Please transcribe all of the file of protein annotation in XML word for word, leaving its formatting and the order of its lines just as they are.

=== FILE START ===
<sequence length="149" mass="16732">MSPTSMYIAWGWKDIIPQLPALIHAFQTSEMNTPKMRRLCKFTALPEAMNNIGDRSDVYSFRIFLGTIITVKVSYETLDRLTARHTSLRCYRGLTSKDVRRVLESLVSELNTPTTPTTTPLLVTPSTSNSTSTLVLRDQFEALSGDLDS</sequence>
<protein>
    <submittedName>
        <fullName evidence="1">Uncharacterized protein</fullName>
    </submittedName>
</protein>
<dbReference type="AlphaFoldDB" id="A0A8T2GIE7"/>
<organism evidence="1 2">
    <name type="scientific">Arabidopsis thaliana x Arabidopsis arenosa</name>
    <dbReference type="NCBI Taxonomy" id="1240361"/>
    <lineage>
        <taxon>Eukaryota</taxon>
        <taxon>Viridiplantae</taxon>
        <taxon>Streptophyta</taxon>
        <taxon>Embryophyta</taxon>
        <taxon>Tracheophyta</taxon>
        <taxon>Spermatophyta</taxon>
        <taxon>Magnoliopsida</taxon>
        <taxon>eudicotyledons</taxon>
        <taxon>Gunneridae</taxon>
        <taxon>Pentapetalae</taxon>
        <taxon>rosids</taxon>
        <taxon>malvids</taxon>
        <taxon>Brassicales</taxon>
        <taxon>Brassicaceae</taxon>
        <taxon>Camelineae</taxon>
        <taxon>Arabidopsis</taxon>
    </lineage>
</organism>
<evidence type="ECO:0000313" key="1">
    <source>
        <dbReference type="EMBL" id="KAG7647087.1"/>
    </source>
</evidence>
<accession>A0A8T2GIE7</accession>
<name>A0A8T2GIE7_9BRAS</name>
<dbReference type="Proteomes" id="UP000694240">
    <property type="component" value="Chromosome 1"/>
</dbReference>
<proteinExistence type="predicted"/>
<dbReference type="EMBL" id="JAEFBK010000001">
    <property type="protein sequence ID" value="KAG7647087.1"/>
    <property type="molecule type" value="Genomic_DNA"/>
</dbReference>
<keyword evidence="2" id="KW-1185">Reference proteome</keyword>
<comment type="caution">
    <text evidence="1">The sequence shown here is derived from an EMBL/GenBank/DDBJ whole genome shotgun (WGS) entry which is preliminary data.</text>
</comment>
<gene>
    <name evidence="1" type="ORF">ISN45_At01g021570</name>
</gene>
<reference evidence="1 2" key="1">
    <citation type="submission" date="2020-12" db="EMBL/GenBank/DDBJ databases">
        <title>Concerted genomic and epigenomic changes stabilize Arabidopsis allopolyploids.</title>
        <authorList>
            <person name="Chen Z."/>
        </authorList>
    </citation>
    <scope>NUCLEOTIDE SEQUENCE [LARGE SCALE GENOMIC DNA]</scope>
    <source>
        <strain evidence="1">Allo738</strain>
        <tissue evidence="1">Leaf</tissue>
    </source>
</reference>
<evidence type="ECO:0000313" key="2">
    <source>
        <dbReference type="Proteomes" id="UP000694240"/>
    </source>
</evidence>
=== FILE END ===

<sequence length="149" mass="16732">MSPTSMYIAWGWKDIIPQLPALIHAFQTSEMNTPKMRRLCKFTALPEAMNNIGDRSDVYSFRIFLGTIITVKVSYETLDRLTARHTSLRCYRGLTSKDVRRVLESLVSELNTPTTPTTTPLLVTPSTSNSTSTLVLRDQFEALSGDLDS</sequence>
<protein>
    <submittedName>
        <fullName evidence="1">Uncharacterized protein</fullName>
    </submittedName>
</protein>
<dbReference type="AlphaFoldDB" id="A0A8T2GIE7"/>
<organism evidence="1 2">
    <name type="scientific">Arabidopsis thaliana x Arabidopsis arenosa</name>
    <dbReference type="NCBI Taxonomy" id="1240361"/>
    <lineage>
        <taxon>Eukaryota</taxon>
        <taxon>Viridiplantae</taxon>
        <taxon>Streptophyta</taxon>
        <taxon>Embryophyta</taxon>
        <taxon>Tracheophyta</taxon>
        <taxon>Spermatophyta</taxon>
        <taxon>Magnoliopsida</taxon>
        <taxon>eudicotyledons</taxon>
        <taxon>Gunneridae</taxon>
        <taxon>Pentapetalae</taxon>
        <taxon>rosids</taxon>
        <taxon>malvids</taxon>
        <taxon>Brassicales</taxon>
        <taxon>Brassicaceae</taxon>
        <taxon>Camelineae</taxon>
        <taxon>Arabidopsis</taxon>
    </lineage>
</organism>
<evidence type="ECO:0000313" key="1">
    <source>
        <dbReference type="EMBL" id="KAG7647087.1"/>
    </source>
</evidence>
<accession>A0A8T2GIE7</accession>
<name>A0A8T2GIE7_9BRAS</name>
<dbReference type="Proteomes" id="UP000694240">
    <property type="component" value="Chromosome 1"/>
</dbReference>
<proteinExistence type="predicted"/>
<dbReference type="EMBL" id="JAEFBK010000001">
    <property type="protein sequence ID" value="KAG7647087.1"/>
    <property type="molecule type" value="Genomic_DNA"/>
</dbReference>
<keyword evidence="2" id="KW-1185">Reference proteome</keyword>
<comment type="caution">
    <text evidence="1">The sequence shown here is derived from an EMBL/GenBank/DDBJ whole genome shotgun (WGS) entry which is preliminary data.</text>
</comment>
<gene>
    <name evidence="1" type="ORF">ISN45_At01g021570</name>
</gene>
<reference evidence="1 2" key="1">
    <citation type="submission" date="2020-12" db="EMBL/GenBank/DDBJ databases">
        <title>Concerted genomic and epigenomic changes stabilize Arabidopsis allopolyploids.</title>
        <authorList>
            <person name="Chen Z."/>
        </authorList>
    </citation>
    <scope>NUCLEOTIDE SEQUENCE [LARGE SCALE GENOMIC DNA]</scope>
    <source>
        <strain evidence="1">Allo738</strain>
        <tissue evidence="1">Leaf</tissue>
    </source>
</reference>
<evidence type="ECO:0000313" key="2">
    <source>
        <dbReference type="Proteomes" id="UP000694240"/>
    </source>
</evidence>